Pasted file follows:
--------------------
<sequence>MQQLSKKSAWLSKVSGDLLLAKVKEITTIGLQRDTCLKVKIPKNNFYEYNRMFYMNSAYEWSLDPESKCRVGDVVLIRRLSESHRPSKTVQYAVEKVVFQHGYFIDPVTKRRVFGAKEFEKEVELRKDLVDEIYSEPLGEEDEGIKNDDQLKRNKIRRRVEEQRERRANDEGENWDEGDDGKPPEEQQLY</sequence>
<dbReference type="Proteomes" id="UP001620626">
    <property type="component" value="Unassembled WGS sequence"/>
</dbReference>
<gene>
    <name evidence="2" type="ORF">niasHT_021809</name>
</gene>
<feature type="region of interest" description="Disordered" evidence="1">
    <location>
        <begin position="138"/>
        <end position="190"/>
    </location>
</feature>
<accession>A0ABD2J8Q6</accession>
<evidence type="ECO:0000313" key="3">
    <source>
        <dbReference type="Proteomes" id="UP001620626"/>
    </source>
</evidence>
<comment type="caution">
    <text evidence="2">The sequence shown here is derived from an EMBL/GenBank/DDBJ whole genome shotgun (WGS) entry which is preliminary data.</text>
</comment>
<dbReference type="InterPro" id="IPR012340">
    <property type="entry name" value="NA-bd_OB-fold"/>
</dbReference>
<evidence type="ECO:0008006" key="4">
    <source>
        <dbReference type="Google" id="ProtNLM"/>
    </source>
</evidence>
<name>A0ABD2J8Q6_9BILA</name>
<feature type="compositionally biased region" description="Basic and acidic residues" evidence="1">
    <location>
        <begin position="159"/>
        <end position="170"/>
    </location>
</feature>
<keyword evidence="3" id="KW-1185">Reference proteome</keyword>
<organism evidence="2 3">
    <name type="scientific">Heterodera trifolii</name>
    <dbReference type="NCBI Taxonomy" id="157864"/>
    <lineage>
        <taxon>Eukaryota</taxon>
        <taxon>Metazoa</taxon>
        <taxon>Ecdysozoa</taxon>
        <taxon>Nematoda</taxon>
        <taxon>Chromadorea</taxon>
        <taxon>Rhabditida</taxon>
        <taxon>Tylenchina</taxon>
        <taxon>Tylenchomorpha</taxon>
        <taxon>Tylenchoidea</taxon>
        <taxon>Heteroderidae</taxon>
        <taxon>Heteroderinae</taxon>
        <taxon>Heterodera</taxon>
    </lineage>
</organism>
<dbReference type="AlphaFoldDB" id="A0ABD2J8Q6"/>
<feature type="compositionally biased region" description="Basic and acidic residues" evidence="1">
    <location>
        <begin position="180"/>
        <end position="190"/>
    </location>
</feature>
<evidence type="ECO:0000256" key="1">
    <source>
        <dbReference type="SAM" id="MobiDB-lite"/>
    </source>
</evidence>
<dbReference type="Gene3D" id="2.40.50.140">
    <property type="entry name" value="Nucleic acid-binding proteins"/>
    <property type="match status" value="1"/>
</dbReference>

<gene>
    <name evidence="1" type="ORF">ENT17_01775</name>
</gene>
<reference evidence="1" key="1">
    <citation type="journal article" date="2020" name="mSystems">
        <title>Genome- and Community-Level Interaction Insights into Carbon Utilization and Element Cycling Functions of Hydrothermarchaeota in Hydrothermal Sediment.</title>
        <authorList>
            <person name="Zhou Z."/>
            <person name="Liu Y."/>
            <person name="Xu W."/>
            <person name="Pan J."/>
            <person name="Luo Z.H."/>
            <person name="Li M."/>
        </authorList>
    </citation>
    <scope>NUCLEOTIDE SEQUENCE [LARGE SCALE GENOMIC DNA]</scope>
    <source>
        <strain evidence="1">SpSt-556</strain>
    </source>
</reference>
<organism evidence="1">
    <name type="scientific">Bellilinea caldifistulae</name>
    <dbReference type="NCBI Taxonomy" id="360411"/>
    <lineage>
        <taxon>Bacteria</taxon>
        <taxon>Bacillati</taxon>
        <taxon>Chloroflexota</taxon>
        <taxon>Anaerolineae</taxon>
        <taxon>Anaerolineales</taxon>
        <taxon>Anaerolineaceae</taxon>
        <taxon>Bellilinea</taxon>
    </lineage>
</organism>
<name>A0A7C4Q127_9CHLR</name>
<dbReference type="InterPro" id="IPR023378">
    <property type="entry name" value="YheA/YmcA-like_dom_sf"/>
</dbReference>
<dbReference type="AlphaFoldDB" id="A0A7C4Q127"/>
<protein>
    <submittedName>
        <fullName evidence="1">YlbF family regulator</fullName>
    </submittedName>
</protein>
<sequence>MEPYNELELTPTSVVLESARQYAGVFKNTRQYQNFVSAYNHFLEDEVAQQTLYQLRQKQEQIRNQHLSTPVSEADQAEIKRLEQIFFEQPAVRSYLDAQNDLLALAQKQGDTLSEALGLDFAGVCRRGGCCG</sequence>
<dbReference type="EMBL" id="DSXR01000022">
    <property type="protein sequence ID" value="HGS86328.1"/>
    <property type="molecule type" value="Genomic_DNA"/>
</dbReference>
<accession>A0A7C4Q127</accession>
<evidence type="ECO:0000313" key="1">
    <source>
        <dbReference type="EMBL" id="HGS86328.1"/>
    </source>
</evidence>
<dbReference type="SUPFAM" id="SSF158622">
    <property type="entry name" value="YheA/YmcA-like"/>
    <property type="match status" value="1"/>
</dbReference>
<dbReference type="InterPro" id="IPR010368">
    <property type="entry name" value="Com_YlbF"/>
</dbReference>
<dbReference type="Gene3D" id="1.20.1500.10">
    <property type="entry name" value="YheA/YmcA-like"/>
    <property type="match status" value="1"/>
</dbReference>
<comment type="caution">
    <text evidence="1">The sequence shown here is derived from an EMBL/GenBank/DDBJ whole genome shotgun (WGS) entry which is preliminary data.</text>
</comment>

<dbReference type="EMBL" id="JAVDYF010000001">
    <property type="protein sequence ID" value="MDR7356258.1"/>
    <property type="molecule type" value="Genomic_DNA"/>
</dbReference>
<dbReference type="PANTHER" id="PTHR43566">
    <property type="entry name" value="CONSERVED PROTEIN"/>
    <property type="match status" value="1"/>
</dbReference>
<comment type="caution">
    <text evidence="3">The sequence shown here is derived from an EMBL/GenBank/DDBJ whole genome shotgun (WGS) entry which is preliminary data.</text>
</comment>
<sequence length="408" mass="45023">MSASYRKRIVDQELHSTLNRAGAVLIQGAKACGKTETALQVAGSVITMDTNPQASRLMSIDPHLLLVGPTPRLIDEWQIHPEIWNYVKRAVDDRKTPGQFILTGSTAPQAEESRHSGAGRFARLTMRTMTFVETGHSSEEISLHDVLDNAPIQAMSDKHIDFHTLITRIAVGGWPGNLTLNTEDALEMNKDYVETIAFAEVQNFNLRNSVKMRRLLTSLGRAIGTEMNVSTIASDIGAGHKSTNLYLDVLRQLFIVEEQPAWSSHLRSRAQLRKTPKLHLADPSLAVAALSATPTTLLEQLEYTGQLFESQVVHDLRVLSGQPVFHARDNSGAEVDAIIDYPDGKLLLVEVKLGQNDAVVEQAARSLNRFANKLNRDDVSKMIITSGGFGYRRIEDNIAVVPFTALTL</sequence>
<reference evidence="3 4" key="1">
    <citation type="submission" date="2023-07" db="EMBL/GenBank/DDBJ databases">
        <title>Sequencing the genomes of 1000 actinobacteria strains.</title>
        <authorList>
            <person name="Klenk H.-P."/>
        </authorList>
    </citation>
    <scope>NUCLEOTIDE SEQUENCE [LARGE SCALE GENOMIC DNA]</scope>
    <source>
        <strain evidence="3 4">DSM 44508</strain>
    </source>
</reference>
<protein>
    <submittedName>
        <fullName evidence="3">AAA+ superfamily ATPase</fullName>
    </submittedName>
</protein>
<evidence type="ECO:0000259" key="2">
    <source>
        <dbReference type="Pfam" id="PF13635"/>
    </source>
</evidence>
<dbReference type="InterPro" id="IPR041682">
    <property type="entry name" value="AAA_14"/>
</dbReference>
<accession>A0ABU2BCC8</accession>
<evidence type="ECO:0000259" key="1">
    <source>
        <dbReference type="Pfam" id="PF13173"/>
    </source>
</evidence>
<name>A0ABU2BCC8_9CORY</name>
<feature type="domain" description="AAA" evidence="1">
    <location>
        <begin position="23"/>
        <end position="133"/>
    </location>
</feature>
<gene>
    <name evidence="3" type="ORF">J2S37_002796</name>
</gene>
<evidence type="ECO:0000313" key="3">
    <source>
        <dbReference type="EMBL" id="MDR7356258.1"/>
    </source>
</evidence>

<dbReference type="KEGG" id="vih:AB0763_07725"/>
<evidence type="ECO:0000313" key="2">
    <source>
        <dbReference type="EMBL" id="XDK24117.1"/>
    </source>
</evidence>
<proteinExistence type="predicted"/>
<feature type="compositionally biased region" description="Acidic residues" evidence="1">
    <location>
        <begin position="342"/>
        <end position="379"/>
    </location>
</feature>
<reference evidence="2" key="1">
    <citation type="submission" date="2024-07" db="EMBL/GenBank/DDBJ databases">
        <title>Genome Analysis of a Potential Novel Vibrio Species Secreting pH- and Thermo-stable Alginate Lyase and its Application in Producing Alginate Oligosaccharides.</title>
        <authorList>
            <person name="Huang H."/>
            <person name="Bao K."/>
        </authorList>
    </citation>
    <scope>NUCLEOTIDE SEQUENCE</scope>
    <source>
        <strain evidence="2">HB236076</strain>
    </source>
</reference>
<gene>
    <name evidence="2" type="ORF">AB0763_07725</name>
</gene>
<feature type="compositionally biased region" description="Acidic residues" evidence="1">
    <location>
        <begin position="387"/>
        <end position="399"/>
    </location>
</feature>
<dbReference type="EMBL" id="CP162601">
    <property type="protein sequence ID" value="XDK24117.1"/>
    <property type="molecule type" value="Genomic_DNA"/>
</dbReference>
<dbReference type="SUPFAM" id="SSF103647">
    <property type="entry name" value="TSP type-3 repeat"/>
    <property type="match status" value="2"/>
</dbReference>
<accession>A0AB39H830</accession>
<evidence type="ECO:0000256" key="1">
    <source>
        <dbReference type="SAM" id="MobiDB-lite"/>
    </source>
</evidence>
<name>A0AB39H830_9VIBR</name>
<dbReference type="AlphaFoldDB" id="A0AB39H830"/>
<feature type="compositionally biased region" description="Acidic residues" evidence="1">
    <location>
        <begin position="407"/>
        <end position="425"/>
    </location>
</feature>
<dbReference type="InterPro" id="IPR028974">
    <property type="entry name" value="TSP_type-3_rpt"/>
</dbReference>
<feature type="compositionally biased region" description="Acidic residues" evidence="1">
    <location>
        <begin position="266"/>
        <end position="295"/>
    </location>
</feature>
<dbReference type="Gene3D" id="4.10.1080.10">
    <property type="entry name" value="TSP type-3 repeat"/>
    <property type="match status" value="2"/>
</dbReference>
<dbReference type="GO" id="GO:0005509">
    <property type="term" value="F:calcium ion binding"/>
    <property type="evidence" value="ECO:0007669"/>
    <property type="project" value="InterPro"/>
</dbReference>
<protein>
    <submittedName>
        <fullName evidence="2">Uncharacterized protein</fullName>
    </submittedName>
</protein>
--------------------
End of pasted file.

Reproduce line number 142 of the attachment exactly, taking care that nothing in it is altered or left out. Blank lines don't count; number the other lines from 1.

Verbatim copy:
    <property type="protein sequence ID" value="MDR7356258.1"/>